RNC prepares to start a long calendar debate

The GOP will plot ways to retake the White House at the Republican National Committee’s (RNC) biennial meeting, which starts Wednesday, but first the party will have to determine just how it wants to select its 2012 nominee.

Members of a select RNC panel aimed at reforming the primary process will hold their first meeting during the four-day-long meeting in San Diego. And members of the full committee will be allowed to testify on behalf of their preferred remedies.

“This is going to be the most important initial meeting that will give us an idea of where the [RNC] is,” said Saul Anuzis, the former Michigan Republican Party chairman, who is a member of the panel. “Everything is on the table. There is no preconceived plan.”

Any changes need to be approved by two-thirds of the RNC to take effect, which concerns some members who worry no major solutions will present themselves.

“Most people on the committee think the system is broken and want to change it,” said Ron Kaufman, the national committeeman from Massachusetts who has long been involved in calendar fights.

But, he says, those who will propose solutions have ulterior motives: “It’s not about what’s best for electing a president. It’s about what’s best to make them players” in the nominating process, he noted.

The drive to revamp the primary process has been in the works for a decade or more. Early last year, competing plans that would have instituted a regional primary scheme or a grouping of states by population failed to earn the necessary votes to move forward.

Now the committee has another chance, and, working with reformers at the Democratic National Committee, some are optimistic about the prospects of at least pushing back the beginning of the 2012 primary calendar to February.

If the two parties cooperate, Republicans can avoid a situation where they would be forced to hold a convention or a caucus if a primary is moved late in the game, thus ensuring wider participation that the smaller gatherings would not allow.

“The far-right wing of the [GOP] always does better in caucuses and conventions, and that’s the unintended consequence I worry about,” said one RNC member who asked not to be named.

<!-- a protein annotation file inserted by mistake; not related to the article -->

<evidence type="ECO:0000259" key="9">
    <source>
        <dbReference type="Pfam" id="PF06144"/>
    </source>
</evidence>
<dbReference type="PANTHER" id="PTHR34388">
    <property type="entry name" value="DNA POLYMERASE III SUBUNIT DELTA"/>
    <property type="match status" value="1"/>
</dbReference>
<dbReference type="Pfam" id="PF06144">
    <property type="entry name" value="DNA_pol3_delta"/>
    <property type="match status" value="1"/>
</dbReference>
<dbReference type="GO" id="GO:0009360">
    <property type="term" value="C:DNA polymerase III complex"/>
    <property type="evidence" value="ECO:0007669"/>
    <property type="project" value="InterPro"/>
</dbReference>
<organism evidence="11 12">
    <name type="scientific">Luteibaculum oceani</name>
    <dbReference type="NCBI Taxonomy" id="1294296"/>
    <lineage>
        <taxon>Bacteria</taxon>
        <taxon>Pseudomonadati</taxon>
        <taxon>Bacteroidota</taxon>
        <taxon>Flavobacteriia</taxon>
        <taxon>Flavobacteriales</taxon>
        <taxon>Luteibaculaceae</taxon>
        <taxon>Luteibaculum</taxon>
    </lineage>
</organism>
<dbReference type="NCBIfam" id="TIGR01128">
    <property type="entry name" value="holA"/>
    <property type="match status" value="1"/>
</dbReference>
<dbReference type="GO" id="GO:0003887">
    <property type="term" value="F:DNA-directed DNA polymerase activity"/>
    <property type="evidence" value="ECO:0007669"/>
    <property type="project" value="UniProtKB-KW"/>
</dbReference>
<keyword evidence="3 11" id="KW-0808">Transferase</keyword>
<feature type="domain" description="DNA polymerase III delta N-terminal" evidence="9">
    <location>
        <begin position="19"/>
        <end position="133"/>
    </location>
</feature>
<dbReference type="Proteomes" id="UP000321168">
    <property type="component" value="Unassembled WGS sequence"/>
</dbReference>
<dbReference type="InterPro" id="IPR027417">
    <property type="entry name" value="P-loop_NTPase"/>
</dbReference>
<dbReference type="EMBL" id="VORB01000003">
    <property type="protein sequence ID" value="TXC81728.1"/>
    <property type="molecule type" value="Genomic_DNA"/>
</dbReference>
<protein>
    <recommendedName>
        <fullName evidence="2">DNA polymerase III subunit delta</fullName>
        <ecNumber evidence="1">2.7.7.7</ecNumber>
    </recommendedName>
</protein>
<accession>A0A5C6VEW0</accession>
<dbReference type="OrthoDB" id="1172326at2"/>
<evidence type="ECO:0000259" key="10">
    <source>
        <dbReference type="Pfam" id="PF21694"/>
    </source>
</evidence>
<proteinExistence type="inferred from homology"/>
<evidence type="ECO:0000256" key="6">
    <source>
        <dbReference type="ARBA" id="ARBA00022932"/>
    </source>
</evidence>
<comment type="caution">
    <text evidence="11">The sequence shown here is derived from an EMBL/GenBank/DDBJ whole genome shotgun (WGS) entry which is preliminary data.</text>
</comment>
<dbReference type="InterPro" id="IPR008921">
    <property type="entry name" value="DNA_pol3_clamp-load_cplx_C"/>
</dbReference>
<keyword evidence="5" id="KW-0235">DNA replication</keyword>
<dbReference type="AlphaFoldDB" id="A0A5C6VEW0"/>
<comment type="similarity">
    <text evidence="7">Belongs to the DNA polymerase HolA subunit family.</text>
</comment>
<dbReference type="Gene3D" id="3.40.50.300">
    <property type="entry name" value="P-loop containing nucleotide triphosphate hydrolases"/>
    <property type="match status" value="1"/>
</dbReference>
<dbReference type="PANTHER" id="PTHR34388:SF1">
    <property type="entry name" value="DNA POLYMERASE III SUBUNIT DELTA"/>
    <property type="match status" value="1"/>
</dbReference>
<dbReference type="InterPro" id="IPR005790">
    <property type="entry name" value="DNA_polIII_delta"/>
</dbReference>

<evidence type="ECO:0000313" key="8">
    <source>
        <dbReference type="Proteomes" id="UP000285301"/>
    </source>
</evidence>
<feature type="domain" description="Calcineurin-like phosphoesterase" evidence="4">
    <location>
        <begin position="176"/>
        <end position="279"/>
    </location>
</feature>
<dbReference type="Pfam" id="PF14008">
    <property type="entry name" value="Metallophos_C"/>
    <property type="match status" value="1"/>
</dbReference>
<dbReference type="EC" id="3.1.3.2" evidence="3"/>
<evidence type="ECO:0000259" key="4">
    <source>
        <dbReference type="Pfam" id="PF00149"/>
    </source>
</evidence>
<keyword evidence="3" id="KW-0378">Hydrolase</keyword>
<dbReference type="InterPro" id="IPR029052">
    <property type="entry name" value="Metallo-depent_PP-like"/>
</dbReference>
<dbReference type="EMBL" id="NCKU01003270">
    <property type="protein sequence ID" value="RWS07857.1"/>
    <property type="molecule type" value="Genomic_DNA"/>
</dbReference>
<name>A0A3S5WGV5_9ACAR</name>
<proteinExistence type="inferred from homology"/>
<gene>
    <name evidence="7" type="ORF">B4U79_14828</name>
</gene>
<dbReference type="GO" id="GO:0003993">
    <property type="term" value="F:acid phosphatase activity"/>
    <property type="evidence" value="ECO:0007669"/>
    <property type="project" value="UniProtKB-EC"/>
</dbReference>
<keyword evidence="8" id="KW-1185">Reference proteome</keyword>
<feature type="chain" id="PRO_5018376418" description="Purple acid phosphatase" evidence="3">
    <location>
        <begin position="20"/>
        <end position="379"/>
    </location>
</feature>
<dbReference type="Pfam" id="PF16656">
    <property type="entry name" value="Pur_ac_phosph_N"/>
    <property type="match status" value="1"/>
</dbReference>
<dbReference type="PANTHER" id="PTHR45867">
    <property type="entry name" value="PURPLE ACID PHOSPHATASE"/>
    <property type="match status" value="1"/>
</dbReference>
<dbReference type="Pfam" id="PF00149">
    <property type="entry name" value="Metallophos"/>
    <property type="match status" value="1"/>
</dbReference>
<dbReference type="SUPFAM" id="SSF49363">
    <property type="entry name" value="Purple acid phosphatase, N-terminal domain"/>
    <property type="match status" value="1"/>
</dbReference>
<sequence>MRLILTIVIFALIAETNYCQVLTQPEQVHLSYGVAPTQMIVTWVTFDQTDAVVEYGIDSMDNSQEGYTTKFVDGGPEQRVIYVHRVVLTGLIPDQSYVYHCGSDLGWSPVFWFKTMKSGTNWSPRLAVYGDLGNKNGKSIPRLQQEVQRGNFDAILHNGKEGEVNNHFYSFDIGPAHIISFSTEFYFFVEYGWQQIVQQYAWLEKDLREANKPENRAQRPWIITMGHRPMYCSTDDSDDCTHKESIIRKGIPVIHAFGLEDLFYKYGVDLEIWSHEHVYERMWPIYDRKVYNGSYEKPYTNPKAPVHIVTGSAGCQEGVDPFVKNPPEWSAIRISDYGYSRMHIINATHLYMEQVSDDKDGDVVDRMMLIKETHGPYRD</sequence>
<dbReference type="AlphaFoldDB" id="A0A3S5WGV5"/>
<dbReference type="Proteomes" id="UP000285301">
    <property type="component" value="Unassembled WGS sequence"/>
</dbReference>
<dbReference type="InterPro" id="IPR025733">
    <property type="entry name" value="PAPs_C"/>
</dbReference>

Final decisions are not expected until next summer, when the special panel must report to the entire RNC.

RNC members will have more to do this week than debate calendars and enjoy San Diego’s sun and surf. Minnesota Gov. Tim Pawlenty (R), a potential 2012 contender whose profile has grown in recent weeks, will address the body in a keynote speech on Thursday.

In the wake of scandals that have sidelined South Carolina Gov. Mark Sanford (R) and Sen. John Ensign (R-Nev.), Pawlenty has emerged as a leading possible presidential contender. His speech, a traditional thank-you to Republicans from the state in which the previous year’s convention was held, will introduce him to a load of heavy-hitting Republicans he would need if he decides to mount his own bid.

Pawlenty will dine with several state party chairmen and spend his time meeting with RNC members, many of whom have yet to get to know him.

“We’re going through a transitionary phase right now, which happens every now and then. I think we’re having a change-out in leadership,” said Randy Pullen, chairman of the Arizona GOP and the RNC’s treasurer. He is among those having dinner with Pawlenty. The Minnesota governor “is a guy that knows how to get things done,” he noted.

“Being a governor of Minnesota and a Republican is no easy thing,” Pullen added.

Members will also begin a long process overseeing the committee’s plans to influence redistricting efforts over the next two and a half years. The party has already hired a veteran number-cruncher to guide its efforts, and a panel will meet on Saturday to begin to find out the position the GOP is in in several key states.

Though one committee member said the party is “behind the eight-ball” thanks to years of inattention since the last redistricting, others say Republicans are well-positioned to hold their own for the decade to come.

“We have expertise going back 100 years on this. We have probably some of the smartest numerical statisticians in the country,” said Shawn Steel, a national committeeman from California who sits on the redistricting panel.

“We’re anticipating a great deal of litigation, some of which will go to the Supreme Court,” Steel added. “There’s a lot in flux. It’s a massive chess game.”